Words on the Word

St Joseph

2 Samuel 7.4-16: Your house and sovereignty will always stand secure.
Romans 4.13-22: Your descendants will be as many as the stars.
Matthew 1.16-24: The angel of the Lord appeared to him in a dream.

In the liturgy there is one term that more than any other characterises St Joseph: he is referred to as custosCustos Redemptoris, Custos Verbi, etc. In today’s collect we thank God for entrusting the beginning of our salvation precisely to Joseph’s custodia.

It’s not such an easy term to render. The English word ‘custody’ makes us think of a prison sentence; a ‘custodian’ is not at first sight a liberating presence. In Latin, custos is derived from the same root as scutum, which means ‘a shield’. A shield exists to defend a man from enemy attack. It must be light enough to be easily manoeuvrable; it must be strong enough to withstand sharp arrows. Here’s an image that may help us understand St Joseph better.

In Scripture Joseph is from the outset a protective presence. When his betrothed was found to be great with child and he did not know how, his first intent was ‘not to bring shame upon her’. He would set himself as a shield between Mary and the village gossips. When an angel revealed to Joseph, son of David, who it was Mary bore, it became his life’s task to stand as a shield before Emmanuel. It was Joseph, Matthew tells us, who ‘gave him the name Jesus’, which can be translated: ‘God saves’.

Joseph protected the child agains Herod’s mad jealousy, thereby leaving behind all he could claim as his own. Like the patriarchs of old — Abraham, Jacob and Joseph — he went down to Egypt in order to enable the fulfilment of a mystic prophecy: ‘From Egypt I have called my Son’. Jesus is God‘s Son, yet Joseph remains self-sacrificingly in a father’s stead. He gives everything for the child, without making demands for himself. He surrenders himself in order to give salvation a foothold in this world. Thanks to him the promise, ‘God with us’, is fulfilled.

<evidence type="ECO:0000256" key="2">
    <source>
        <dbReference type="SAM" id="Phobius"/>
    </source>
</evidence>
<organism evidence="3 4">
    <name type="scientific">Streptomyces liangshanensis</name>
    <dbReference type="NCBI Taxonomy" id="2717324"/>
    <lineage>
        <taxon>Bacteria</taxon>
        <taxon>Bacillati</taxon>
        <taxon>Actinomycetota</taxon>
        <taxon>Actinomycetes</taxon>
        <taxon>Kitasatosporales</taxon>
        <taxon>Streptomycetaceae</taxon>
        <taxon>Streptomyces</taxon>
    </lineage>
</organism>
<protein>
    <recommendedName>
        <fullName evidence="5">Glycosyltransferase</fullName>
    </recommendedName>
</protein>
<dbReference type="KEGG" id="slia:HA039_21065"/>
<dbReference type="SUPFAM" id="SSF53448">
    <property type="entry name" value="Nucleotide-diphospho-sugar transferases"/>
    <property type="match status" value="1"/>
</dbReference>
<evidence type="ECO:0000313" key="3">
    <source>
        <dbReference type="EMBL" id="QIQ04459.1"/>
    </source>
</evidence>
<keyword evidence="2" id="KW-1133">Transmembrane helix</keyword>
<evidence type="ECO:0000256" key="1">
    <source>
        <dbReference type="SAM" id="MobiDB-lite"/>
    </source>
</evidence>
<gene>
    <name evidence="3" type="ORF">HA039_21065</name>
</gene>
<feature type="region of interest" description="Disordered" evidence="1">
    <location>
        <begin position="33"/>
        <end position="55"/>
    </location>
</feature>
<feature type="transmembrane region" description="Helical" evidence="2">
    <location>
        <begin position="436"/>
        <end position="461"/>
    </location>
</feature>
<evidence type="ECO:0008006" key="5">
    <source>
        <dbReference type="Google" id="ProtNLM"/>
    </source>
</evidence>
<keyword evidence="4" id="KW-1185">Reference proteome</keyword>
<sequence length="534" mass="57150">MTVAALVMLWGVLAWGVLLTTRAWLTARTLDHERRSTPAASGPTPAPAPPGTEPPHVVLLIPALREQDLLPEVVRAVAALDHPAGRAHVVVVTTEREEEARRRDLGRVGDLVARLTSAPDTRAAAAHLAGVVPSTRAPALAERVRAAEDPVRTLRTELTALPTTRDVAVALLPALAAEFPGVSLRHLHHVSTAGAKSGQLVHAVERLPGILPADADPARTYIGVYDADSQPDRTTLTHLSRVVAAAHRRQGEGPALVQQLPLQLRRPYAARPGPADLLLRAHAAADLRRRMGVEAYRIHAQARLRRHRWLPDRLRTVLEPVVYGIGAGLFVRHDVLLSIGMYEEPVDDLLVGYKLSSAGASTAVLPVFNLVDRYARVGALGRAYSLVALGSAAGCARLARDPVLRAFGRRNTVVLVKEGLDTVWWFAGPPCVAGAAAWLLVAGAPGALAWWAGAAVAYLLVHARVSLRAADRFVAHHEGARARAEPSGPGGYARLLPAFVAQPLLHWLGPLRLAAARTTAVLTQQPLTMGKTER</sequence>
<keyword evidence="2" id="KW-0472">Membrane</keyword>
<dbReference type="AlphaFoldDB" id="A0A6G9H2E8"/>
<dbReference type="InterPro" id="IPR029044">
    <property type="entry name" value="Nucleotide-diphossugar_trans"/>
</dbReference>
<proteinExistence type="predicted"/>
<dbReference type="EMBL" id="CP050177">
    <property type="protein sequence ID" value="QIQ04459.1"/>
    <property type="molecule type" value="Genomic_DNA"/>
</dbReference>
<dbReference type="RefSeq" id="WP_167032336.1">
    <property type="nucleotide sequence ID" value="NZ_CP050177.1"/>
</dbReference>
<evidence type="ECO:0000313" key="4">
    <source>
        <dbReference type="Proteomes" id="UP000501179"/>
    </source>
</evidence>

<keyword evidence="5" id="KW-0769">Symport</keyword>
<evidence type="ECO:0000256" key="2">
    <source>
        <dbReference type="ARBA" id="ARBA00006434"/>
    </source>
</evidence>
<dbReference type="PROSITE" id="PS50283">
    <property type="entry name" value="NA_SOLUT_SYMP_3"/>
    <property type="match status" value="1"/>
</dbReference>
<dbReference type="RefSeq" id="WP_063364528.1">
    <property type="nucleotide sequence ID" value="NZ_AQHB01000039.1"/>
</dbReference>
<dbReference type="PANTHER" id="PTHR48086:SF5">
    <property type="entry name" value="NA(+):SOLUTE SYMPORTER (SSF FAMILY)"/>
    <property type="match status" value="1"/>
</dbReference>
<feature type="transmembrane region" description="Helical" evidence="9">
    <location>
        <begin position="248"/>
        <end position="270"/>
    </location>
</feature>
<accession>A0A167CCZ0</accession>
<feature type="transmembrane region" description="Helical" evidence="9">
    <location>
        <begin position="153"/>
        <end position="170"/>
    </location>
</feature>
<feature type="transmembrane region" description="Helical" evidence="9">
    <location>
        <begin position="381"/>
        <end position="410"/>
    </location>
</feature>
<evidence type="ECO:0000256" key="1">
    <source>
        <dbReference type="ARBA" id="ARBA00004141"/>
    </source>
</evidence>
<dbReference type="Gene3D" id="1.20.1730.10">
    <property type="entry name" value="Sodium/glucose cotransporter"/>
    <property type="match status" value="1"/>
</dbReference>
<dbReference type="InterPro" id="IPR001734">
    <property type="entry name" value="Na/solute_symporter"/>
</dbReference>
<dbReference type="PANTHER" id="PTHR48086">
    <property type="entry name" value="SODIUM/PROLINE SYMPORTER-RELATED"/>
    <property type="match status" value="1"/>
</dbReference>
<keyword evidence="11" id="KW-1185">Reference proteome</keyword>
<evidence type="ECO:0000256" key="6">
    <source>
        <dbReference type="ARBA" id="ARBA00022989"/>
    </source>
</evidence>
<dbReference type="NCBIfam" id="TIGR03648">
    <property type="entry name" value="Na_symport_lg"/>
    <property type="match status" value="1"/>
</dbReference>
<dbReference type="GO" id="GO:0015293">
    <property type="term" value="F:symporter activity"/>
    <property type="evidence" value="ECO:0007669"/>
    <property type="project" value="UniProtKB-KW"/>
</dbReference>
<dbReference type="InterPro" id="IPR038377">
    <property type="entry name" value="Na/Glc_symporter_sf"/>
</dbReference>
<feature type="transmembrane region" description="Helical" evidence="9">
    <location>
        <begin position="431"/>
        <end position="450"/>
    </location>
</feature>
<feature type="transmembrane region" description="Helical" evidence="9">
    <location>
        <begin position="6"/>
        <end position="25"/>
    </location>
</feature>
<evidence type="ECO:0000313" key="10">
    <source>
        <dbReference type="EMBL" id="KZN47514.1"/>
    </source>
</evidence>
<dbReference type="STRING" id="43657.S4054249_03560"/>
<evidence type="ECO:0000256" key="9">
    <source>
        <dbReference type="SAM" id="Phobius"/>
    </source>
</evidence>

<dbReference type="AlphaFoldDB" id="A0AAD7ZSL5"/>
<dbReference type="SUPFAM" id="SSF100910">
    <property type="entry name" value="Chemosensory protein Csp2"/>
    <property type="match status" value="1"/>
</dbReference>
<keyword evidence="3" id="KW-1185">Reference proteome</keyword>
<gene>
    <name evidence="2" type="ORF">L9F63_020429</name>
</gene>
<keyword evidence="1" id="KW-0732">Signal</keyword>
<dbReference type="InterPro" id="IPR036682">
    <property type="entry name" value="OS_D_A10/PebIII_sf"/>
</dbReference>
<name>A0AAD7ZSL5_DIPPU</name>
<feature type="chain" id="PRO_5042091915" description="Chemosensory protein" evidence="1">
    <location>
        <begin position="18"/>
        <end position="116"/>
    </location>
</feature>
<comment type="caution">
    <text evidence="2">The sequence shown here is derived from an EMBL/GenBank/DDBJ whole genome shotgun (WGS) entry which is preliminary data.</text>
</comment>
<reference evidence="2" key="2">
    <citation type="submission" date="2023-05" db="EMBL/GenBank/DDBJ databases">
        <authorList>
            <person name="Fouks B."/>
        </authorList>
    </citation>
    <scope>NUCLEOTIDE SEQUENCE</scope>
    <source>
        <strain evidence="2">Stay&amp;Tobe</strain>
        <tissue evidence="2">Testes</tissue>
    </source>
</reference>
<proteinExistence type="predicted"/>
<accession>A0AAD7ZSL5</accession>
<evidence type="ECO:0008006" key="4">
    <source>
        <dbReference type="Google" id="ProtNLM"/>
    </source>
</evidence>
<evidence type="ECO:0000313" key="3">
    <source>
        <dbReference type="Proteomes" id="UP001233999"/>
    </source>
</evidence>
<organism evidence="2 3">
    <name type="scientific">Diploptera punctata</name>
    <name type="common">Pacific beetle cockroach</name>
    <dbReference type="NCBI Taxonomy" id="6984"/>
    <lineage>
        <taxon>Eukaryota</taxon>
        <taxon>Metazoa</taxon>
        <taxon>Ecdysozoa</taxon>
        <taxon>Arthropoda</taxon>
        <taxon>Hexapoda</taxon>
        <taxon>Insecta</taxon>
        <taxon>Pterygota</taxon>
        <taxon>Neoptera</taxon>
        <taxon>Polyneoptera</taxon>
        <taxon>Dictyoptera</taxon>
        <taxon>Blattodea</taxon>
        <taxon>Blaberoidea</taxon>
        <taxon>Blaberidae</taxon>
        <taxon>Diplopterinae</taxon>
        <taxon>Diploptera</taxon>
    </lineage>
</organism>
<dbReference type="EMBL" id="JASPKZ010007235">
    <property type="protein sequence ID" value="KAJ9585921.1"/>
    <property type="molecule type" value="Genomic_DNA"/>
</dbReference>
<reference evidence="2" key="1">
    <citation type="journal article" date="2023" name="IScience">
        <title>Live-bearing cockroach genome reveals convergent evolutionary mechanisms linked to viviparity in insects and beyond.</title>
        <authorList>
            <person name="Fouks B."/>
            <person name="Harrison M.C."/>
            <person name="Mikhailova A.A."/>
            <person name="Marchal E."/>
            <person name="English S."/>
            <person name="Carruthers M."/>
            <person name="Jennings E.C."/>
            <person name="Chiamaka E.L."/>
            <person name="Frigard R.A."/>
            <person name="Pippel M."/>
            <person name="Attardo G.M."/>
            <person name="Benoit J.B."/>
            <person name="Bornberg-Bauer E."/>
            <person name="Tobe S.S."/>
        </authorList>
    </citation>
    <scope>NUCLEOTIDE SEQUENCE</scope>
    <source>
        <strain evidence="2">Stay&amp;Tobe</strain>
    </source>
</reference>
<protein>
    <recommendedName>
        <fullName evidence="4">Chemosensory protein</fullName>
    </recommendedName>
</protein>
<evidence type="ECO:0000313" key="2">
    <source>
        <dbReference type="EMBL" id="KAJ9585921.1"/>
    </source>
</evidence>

Joseph is reassuringly present as long as he is needed, then he quietly slips out of the picture without grand gestures. He is the only key figure in Scripture who is never said to have spoken a single word. His dedication to the Word is discreet, silent, prayerful, and active.

In these ways Joseph remains an example for all of us who would call ourselves Christians. This is especially true for bishops, called to be, as our Holy Father has reminded us, Custodes traditionis, protecting shields around a tradition that is no static luggage but a vital force of life, an energy of salvation, the mystery of Christ in humanly accessible form.

St Joseph calls us to live our faith coherently, with courage and devotion, and not to confuse ourselves and others with all manner of superfluous, useless chatter. In a time like ours, in which the significance of words is easily subverted, such an approach is balm for the soul. Indeed, I’d call it a prophet’s approach.

If we truly seek renewal in the Church, we shall find it in the School of St Joseph, who as Custos Verbi let the Word speak, while holding his own tongue.


An image of St Joseph’s vision of the angel from a side altar in the abbey church of Clervaux